1. Wash and remove stems and leaves from blueberries. Throw out any smooshed or unripened blueberries.
2. In a large non-reactive pot over medium heat add blueberries and stir in honey and lemon juice. Using a potato masher, press down on blueberries to burst and release juices.
3. Bring jam to boil, and remove the foam that forms. Reduce heat to medium and continue cooking until jam thickens, approximately 20 minutes.
4. If you prefer a chunkier jam, leave as is. For a smoother jam, continue mashing or use an immersion blender. If you are going to store in the refrigerator, cool until room temperature first then transfer to an airtight container. Or, if you are canning your jam, click here for canning instructions.
Recipe tips and FAQs
Because this blueberry jam is sweetened with honey, this makes it a paleo-friendly recipe. It is thick and dreamy and only as good as the blueberries you use. My glorious blueberries made an equally glorious Paleo Blueberry Jam.
Oh. My. Gawd.
I will be enjoying spoonfuls of this jam for the next month or two.
I mashed my blueberry jam with a potato masher because I like a think and chunky jam. But If you want a smoother jam, you can use am immersion blender to purée the blueberries.
Jam is fruit made with a sweetener that is cooked down until syrupy. You can use regular white sugar, brown sugar or yes, even honey. The amount of honey you use depends on how naturally sweet your fruit is and how sweet you like your jam.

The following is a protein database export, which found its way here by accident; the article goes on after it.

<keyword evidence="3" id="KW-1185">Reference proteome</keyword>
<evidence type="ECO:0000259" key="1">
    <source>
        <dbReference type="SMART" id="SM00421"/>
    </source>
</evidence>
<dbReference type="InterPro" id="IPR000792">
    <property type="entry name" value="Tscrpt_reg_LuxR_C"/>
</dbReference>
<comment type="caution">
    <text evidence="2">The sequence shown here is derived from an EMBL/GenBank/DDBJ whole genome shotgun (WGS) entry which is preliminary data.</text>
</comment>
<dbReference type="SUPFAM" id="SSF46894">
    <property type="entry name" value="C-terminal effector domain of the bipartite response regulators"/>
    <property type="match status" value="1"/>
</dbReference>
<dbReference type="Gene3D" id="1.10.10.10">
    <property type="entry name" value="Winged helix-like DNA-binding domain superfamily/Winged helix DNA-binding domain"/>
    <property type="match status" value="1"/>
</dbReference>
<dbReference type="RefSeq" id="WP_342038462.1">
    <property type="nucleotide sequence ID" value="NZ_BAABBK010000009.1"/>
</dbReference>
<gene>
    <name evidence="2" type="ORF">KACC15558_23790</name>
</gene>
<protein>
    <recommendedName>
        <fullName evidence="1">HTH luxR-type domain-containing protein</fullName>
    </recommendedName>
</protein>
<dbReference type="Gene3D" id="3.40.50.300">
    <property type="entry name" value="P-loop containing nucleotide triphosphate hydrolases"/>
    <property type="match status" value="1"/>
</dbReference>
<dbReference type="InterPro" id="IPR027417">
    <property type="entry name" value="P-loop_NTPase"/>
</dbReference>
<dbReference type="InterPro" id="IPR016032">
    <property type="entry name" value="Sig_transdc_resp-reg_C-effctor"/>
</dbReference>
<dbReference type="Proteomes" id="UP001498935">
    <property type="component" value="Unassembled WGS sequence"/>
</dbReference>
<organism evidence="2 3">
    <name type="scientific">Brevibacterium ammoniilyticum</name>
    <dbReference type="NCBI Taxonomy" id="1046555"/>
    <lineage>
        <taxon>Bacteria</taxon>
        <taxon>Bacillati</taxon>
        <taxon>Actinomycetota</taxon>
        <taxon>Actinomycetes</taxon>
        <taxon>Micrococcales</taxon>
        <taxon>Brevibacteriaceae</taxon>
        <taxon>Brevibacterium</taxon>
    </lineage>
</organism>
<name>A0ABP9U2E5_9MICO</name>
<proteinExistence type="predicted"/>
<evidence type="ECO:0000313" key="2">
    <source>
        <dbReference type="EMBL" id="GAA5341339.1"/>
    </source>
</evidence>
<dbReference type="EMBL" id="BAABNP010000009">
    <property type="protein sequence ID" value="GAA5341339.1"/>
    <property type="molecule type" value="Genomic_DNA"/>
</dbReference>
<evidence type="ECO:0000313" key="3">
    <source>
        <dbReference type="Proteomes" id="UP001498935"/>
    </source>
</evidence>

Pectin is usually added to jellies, or fruit based jams that do not have a lot of substance to it. This blueberry jam is thick and syrupy without the need of adding pectin. Just cook it down until it thickens.
If you are only making a jar or two of blueberry honey jam, just store it in the refrigerator. It lasts for a month or two in the refrigerator, that is if you don’t eat it all up before then!
If you hot can your blueberry honey jam, it is recommended that it be used within a year. Canning your jam using hot water is a very easy technique. I have instructions on how to can with hot water here.
- 1 lb fresh blueberries
- ½ cup honey
- 2 TBS lemon juice
- Wash and remove stems and leaves from blueberries.
- In a large non-reactive pot over medium heat add blueberries and stir in honey and lemon juice.
- Using a potato masher, press down on blueberries to burst and release juices.
- Bring jam to boil, and remove the foam that forms.
- Reduce heat to medium and continue cooking until jam thickens, approximately 20 minutes.
- If you prefer a chunkier jam, leave as is. For a smoother jam, continue mashing or use an immersion blender.
- If you are going to store in the refrigerator, cool until room temperature first then transfer to an airtight container. Or, if you are canning your jam, click here for canning instructions.
Serving Size:1 oz
Amount Per Serving: Calories: 49Total Fat: 0gSaturated Fat: 0gTrans Fat: 0gUnsaturated Fat: 0gCholesterol: 0mgSodium: 1mgCarbohydrates: 13gFiber: 1gSugar: 12gProtein: 0g